First, there is a general rule that all transfers within one year of the decedent's death are included in the gross estate.(fn20) This provision is necessary because Kansas does not have a gift tax. Without this provision, the Kansas tax could readily be avoided through "deathbed" gifts.

The inclusion rule applies only if the property transferred "would have been included in the decedent's gross estate if such transferred interest ... had been retained by the decedent on the date of death."(fn21) Such property is included in the gross estate at its value on the date of death, not the date of the gift.(fn22) The one-year inclusion rule applies to relinquishment of a power, as well as an outright transfer.(fn23) The one-year inclusion rule does not apply if the decedent made the transfer for "adequate and full consideration in money or money's worth."(fn24)

The inclusion rule is subject to important exceptions that are patterned on similar exceptions in IRC § 2035(c)(3). The inclusion rule always applies to transfers involving life insurance. Transfers not involving life insurance, however, are not subject to inclusion if IRC § 6019 did not require the decedent to file a federal gift tax return reporting the transfer.(fn25) IRC § 6019 exempts from the filing requirement four categories of gifts: (1) annual per donee exclusion gifts (currently up to $12,000 per donee),(fn26) (2) tuition and medical expense transfers,(fn27) (3) transfers qualifying for the marital deduction,(fn28) and (4) most charitable transfers.(fn29)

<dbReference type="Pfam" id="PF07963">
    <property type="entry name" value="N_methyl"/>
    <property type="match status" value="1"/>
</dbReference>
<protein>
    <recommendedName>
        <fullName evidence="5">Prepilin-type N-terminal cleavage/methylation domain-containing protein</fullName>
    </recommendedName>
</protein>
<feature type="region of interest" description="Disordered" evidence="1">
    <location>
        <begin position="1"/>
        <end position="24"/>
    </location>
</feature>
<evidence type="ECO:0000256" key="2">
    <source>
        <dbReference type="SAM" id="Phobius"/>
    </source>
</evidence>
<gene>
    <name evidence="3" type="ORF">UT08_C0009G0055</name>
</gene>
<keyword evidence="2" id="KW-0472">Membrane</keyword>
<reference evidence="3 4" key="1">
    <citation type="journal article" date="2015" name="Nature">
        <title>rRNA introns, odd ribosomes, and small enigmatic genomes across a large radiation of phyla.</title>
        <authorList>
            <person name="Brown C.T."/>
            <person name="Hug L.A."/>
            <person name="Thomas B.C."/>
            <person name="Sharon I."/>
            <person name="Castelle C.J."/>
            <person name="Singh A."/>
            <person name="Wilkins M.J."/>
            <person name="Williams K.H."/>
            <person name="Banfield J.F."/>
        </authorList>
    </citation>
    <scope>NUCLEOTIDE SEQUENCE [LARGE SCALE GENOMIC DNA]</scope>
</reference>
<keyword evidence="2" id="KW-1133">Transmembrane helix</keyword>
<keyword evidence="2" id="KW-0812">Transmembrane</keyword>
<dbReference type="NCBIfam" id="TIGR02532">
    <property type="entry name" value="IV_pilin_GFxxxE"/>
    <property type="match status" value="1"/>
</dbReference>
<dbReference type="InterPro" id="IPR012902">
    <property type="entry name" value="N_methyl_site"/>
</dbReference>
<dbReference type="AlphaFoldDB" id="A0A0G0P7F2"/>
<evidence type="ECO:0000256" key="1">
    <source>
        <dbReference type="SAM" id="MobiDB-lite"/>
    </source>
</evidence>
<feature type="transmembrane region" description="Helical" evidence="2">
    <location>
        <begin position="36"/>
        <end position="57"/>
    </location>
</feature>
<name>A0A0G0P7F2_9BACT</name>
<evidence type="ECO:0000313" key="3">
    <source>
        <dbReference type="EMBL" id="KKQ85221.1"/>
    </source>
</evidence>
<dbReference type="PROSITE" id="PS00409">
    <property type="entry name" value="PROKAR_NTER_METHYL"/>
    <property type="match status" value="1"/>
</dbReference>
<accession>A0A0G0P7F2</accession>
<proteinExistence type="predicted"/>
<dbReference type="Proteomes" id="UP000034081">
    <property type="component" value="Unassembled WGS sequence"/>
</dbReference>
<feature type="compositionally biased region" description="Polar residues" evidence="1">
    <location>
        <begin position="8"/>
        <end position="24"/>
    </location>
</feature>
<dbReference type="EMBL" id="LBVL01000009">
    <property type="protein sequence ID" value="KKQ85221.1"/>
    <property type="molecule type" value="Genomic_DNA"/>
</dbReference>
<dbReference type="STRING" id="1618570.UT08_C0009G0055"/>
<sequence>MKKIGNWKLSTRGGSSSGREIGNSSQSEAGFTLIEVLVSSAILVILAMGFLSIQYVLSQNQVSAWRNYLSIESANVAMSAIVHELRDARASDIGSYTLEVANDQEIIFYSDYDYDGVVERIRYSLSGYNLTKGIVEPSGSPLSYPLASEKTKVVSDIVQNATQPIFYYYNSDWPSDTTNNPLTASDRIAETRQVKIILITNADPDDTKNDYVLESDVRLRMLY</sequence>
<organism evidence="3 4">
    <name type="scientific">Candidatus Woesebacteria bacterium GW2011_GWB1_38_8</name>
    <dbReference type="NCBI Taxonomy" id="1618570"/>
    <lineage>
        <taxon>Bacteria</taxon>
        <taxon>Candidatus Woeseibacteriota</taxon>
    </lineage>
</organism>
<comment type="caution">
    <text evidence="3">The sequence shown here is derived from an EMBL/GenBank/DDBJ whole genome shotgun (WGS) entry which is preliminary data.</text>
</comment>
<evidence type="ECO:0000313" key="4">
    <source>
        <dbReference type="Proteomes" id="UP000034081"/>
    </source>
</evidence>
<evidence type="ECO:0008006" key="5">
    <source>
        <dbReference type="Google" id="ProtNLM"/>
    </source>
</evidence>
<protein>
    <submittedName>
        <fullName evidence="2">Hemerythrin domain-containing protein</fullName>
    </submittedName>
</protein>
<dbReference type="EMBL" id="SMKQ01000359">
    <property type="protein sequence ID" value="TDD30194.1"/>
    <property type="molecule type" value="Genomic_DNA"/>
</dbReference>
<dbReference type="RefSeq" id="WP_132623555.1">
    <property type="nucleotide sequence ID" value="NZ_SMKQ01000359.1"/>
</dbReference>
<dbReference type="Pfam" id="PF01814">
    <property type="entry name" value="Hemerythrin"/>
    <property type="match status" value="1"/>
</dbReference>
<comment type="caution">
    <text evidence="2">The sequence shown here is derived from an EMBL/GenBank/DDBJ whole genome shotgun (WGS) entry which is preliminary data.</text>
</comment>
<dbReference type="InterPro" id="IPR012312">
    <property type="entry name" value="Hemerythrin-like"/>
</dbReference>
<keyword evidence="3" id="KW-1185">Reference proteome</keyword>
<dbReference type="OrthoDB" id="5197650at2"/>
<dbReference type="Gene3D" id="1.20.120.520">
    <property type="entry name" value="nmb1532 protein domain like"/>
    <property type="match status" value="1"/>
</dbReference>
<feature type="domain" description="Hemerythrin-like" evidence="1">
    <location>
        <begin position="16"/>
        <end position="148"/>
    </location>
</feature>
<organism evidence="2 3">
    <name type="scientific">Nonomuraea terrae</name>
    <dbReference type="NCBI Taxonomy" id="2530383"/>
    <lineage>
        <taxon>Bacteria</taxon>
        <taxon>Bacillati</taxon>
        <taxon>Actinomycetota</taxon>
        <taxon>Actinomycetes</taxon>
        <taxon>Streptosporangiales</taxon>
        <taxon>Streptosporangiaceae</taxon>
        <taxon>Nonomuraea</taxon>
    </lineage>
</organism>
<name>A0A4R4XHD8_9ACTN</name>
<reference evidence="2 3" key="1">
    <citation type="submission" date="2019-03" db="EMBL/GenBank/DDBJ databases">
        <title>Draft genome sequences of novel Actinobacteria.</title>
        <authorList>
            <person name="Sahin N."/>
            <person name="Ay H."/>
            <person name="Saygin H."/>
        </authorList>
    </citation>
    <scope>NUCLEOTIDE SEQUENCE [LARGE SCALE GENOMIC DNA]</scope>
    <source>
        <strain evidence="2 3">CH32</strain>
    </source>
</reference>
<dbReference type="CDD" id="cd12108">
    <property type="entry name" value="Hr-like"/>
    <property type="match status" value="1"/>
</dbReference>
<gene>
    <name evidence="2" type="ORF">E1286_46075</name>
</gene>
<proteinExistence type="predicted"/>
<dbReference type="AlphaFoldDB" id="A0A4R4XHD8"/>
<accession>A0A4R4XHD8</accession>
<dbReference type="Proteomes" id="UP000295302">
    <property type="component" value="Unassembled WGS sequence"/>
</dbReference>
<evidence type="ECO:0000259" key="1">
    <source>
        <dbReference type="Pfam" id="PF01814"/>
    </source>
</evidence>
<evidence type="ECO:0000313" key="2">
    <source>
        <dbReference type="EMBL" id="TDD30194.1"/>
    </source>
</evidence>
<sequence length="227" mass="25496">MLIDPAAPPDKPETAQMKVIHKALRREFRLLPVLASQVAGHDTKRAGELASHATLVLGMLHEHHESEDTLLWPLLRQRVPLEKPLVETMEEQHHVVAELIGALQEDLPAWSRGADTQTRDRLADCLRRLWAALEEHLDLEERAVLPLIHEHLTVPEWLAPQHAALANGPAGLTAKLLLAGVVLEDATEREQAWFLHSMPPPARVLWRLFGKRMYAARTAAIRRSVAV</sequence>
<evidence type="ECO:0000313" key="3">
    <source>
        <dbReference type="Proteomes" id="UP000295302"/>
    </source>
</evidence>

The Kansas one-year inclusion rule is broader in scope but shorter in time than IRC § 2035. The Kansas rule applies to all nonexempt transfers, not just the limited transfers described in IRC § 2035(a)(2), but the Kansas rule applies only to transfers within one year of death, not the three years covered by IRC § 2035(a). This is especially significant for life insurance on the life of the decedent. Under federal law, if the decedent owned the policy within three years of death, the policy proceeds are included in the decedent's gross estate despite the decedent's later transfer of the policy.(fn30) Under the new Kansas law, the policy proceeds are included only if the decedent owned the policy within one year of death.

Second, qualified terminable interest property for which a Kansas QTIP election was made is included in the Kansas gross estate(fn31) similar to the inclusion rule under federal law.(fn32) The Kansas rule applies to any property for which a deduction for Kansas estate tax purposes was allowed upon the prior death of the decedent's spouse, under the QTIP provision of the new Kansas law(fn33) or any prior Kansas law. Under current law, the Department of Revenue permits differential elections; for example, a QTIP election for Kansas purposes but not for federal purposes.(fn34) Therefore, QTIP inclusion under the new law will apply to any property for which the QTIP election was made for Kansas estate tax purposes even though the QTIP election was not made for federal purposes. Because the Kansas "pretend federal exemption" has been less than the real federal exemption over the last several years, it is likely that more property has been QTIPed for Kansas purposes than for federal purposes. In those cases, the Kansas gross estate of the surviving spouse may actually be greater than the federal gross estate. If no Kansas QTIP election was made, however, there is no basis for inclusion.

Special use valuation

The general rule is that the decedent's property is included in the gross estate at its "fair market value" on the date of death.(fn35) There is a very important exception for farmland under the new Kansas law. If the decedent was a Kansas resident, land that is located in...

To continue reading

FREE SIGN UP